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Surface Functionality of Nanoparticles Determines Cellular Uptake Mechanisms in Mammalian Cells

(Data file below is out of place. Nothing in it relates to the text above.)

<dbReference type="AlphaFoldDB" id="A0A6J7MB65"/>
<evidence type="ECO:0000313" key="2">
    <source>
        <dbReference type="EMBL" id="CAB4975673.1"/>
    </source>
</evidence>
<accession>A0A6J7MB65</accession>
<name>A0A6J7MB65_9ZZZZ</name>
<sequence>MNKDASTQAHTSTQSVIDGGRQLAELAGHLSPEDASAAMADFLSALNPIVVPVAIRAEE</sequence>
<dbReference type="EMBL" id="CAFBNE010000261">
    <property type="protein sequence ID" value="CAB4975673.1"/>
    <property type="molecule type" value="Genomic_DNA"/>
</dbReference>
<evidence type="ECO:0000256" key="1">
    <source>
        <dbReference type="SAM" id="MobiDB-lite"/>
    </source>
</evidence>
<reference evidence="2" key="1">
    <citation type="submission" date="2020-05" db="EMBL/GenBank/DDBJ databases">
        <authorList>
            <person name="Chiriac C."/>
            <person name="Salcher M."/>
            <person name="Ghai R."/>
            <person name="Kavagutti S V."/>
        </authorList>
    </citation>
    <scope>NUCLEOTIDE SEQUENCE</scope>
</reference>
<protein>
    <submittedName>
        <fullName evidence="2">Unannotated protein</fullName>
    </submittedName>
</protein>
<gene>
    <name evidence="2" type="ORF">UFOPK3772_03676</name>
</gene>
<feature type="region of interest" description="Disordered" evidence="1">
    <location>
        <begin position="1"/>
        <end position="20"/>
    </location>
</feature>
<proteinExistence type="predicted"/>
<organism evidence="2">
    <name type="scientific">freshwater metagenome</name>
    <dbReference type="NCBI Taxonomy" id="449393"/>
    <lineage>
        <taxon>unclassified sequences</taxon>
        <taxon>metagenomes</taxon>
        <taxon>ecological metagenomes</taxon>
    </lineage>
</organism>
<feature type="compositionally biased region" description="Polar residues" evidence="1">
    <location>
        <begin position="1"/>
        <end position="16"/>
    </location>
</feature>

Nanoparticles (NPs) are versatile scaffolds for numerous biomedical applications including drug delivery and bioimaging. The surface functionality of NPs essentially dictates intracellular NP uptake and controls their therapeutic action. Using several pharmacological inhibitors, it is demonstrated that the cellular uptake mechanisms of cationic gold NPs in both cancer (HeLa) and normal cells (MCF10A) strongly depend on the NP surface monolayer, and mostly involve caveolae and dynamin-dependent pathways as well as specific cell surface receptors (scavenger receptors). Moreover, these NPs show different uptake mechanisms in cancer and normal cells, providing an opportunity to develop NPs with improved selectivity for delivery applications.